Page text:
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Don't Overlook the Portability of a Deceased Spouse's Unused Estate Tax Exemption

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Don't Overlook the Portability of a Deceased Spouse's Unused Estate Tax Exemption

Article Highlights

  • Estates may elect to transfer the unused estate tax exclusion to the surviving spouse.
  • Election must be made on an estate tax return for the decedent.
  • The estate tax return must be timely filed.
Estates of decedents who die after December 31, 2010 may elect to transfer any unused exclusion to the surviving spouse. The amount received by the surviving spouse is called the deceased spousal unused exclusion (DSUE) amount. Making this election can have a profound effect on the taxation of the estate of the surviving spouse.

Example: Bob and Jane are married and Bob passes away in 2012. Bob's estate is valued at $3,700,000. Since Bob's estate plan passed his entire estate to his wife Jane, the Federal estate tax would be zero due to the unlimited marital deduction afforded under the Internal Revenue Code. Since Bob's estate did not utilize any of his federal estate tax exemption ($5,120,000 for individuals who died in 2012), the exemption is “wasted.” However, under the portability provisions of the federal estate tax, Bob's estate can elect to pass that unused exemption to Jane by filing a Federal Form 706 and making the “Portability Election” on Bob's estate tax return. If this “Portability Election” is made on Bob's estate tax return, Bob's unused estate tax exemption of $5,120,000 is transferred to Jane and increases her future estate tax exemption by this unused amount.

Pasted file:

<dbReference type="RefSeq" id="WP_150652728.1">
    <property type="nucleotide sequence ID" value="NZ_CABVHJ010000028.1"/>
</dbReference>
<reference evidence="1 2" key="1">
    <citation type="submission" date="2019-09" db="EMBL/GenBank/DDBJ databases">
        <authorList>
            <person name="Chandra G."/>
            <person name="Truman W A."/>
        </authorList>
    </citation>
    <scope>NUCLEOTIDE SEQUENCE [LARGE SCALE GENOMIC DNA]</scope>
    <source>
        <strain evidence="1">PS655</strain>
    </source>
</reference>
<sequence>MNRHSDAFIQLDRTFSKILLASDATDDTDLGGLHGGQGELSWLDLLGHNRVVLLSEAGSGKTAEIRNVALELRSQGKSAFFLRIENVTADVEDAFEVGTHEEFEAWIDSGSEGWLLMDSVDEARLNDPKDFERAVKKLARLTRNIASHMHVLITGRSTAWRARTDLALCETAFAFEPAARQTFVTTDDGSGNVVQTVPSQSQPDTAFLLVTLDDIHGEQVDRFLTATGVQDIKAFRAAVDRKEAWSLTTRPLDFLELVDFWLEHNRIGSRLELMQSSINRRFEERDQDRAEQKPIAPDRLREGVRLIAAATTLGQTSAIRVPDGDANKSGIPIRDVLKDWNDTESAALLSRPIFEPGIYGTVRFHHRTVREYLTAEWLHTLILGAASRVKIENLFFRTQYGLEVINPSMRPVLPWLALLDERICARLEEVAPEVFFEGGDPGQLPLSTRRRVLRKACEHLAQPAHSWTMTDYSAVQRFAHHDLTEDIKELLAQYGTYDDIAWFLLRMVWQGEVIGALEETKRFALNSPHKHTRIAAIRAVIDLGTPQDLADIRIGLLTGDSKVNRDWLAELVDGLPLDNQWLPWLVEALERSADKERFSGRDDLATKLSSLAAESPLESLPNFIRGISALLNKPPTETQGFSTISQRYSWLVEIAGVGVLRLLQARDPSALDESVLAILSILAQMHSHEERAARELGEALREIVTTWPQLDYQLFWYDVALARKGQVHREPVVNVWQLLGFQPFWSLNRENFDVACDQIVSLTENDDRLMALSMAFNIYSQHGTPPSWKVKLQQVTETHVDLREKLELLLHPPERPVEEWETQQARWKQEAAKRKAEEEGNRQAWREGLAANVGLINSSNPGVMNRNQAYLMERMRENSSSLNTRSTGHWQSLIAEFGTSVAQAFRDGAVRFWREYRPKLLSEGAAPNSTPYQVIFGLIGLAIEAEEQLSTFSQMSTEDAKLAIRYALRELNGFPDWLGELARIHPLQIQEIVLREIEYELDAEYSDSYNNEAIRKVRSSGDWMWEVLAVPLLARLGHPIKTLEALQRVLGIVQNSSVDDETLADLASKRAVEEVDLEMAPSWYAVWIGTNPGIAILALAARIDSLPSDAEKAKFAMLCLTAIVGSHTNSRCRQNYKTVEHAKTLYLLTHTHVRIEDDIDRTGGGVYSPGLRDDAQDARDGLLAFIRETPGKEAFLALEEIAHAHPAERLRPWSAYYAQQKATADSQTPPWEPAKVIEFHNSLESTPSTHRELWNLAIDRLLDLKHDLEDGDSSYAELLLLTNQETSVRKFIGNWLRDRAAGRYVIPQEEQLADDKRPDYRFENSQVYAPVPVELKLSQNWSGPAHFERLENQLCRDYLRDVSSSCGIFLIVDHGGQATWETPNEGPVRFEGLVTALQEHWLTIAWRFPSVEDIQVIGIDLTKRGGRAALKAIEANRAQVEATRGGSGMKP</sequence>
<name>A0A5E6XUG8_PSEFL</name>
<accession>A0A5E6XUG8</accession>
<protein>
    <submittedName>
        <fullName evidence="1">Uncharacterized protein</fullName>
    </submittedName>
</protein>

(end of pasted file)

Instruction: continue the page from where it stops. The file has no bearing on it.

The highest marginal estate tax rate is currently 40%; therefore, the unused exemption passed from a decedent to his or her spouse via the “Portability Election” amount can result in significant estate tax savings.

Example: Suppose Jane in our prior example passes away in 2013. Assuming that Jane's estate is valued at $6,000,000, if the “Portability Election” had not been made on Bob's estate tax return, Jane's taxable estate would be $750,000 ($6,000,000 less the $5,250,000 exemption for someone who dies in 2013). However, if the election had been made on Bob's return, Jane's taxable estate would be zero, as her total exclusion would be $10,370,000 (her $5,250,000 plus the portability from Bob's estate of $5,120,000). Making this election would thus result in a sizable reduction in estate taxes.

A surviving spouse can apply the unused exclusion amount received from the estate of his or her last deceased spouse against any tax liability arising from subsequent lifetime gifts and transfers at death.

Making the Election - To make the portability election, an estate tax return must be filed on time, even if the estate would not otherwise be required to file an estate tax return. Failure to file the estate tax return will result in the loss of the portability of the spouse's unused exclusion amount. A timely filed return is one that is filed on or before the due date of the return, including extensions.

When a surviving spouse's estate is expected to be valued at less than the estate tax exclusion amount when he or she passes, it may seem to be a waste of time and money to file a 706 Estate Tax Return for the pre-deceased spouse. However, in making that decision, one should consider the possibilities of the surviving spouse receiving inheritances or winning the lottery, or of Congress reducing the estate tax exemption at some time in the future. Any of these potential events could result in substantial estate tax considering the current tax rate on taxable estates is 40%.

If you believe that the election to transfer any unused exclusion to a surviving spouse applies to you, family members, or friends and would like additional information, please give this office a call.

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